This intelligence could be described as being "Picture Smart." People who are strong in this ability tend to think in pictures rather than in words. They can visualize solutions to problems, can see the answers to questions, and can understand the dimensions of a possible scenario. They are brilliant when it comes to using maps, drawing diagrams, designing landscapes, loading cars, painting three-dimensional masterpieces, and more. They have a grasp of the foundational architecture and artistry of the space that surrounds us. Painters, architects, landscape designers, interior decorators, web designers, traffic engineers, design teams who create new styles for cars and trucks, map makers, draftsmen, sculptors, cabinet makers, and more all display the wonderful gift of this intelligence.

Some of the characteristics of this intelligence are:

      • thinks in pictures rather than words
      • learns more from the picture than from the caption underneath
      • inventive
      • draws random images on paper while learning
      • enjoys learning how to paint, sculpt, draw, etc.
      • able to learn and utilize the information from maps and charts
      • can easily picture the location of items in his/her environment
      • finds lost items that have been overlooked by others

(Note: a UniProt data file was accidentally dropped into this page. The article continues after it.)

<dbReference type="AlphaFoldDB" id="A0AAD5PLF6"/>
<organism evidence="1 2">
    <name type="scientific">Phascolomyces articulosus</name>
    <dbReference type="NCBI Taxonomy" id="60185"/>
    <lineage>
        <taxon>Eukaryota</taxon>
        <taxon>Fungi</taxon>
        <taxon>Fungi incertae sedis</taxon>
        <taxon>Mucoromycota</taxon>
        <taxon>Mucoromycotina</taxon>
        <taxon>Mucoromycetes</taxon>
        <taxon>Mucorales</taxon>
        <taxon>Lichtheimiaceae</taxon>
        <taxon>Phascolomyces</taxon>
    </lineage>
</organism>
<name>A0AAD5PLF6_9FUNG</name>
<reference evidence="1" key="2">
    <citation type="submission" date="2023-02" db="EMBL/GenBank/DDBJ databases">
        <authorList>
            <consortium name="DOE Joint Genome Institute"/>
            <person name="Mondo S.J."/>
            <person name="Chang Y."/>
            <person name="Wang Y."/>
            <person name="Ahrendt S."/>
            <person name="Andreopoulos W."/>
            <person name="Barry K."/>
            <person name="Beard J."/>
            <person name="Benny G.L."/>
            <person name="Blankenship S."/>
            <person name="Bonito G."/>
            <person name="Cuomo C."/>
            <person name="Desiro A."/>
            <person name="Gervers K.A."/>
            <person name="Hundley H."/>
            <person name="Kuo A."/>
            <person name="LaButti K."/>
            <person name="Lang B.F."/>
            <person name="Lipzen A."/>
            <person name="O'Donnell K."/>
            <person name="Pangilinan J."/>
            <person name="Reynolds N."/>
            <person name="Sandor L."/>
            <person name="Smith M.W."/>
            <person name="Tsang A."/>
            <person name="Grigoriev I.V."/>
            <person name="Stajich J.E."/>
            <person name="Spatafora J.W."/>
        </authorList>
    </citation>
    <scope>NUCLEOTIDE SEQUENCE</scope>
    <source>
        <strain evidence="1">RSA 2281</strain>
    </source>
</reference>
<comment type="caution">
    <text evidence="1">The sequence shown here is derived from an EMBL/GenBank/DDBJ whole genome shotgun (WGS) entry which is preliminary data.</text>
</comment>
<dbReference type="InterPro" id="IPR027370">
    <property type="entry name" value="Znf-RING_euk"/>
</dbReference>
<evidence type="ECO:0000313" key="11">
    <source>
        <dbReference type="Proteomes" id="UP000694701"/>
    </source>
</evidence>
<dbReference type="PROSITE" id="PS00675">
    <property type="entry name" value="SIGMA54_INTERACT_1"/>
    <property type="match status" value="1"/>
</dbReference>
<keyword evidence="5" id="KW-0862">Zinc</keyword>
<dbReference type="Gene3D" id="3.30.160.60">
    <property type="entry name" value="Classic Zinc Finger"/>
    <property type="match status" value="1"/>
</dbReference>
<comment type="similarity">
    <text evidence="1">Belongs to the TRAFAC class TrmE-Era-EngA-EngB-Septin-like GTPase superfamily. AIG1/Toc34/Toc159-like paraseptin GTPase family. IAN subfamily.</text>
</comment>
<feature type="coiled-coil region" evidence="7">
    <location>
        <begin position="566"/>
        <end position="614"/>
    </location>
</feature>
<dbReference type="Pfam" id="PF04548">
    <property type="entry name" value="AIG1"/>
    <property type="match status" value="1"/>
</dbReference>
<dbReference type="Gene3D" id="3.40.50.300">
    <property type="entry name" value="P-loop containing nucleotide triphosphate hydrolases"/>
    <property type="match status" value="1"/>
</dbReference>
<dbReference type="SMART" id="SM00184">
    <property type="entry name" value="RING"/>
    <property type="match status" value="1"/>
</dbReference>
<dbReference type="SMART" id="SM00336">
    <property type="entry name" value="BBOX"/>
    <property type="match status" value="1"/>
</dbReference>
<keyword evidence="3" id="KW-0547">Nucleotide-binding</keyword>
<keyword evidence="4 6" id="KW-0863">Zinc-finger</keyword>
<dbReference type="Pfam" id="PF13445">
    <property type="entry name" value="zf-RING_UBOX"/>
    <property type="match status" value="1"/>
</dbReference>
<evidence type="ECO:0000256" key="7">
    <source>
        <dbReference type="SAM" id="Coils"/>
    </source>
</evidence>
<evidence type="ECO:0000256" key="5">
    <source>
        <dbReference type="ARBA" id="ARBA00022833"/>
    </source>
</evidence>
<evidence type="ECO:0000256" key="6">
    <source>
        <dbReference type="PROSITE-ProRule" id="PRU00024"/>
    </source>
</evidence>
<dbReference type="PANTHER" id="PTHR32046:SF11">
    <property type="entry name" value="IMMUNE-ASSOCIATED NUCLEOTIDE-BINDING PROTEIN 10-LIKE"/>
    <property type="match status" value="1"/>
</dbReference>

• has a natural ability to draw in perspective
      • appreciates receiving information from visual sources such as photos
      • enjoys visual games and picture puzzles

Spatial Intelligence

If you or your children are strong in this intelligence, then come to grips with the fact that, somewhere in your house, a place needs to be set aside for art projects. Yes, it will be messy at times. But that is a very small price to pay for opening the door for these kinds of learners! 

Provide opportunities and encouragement (perhaps even lessons!) in drawing and painting. For an at-home approach to teaching art, check out the curriculum of Visual Manna, How Great Thou Art, and Artistic Pursuits. Legos and other three-dimensional materials allow students to work with another aspect of Spatial intelligence, giving opportunities for exploring space and design. Encourage students to follow their interests in garden design or interior decorating—playing with color and texture—even if on a very small scale. Photography, graphic design, PowerPoint, craft projects, cake decorating. . .all fall within this intelligence. So have fun, make a mess, and watch your—or your child's—genius blossom!!

We welcome the use of Spatial Intelligence in the History Revealed curriculum. The following is from Romans, Reformers, Revolutionaries, Unit 4 (the Holy Roman Empire & the Vikings), Phase 4:

Design a T-shirt for the Normans who are about to invade England with Duke William of Normandy. Since the outcome is still undecided, create a motivating "You can do it!" type of design.

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Music Smart — Musical Intelligence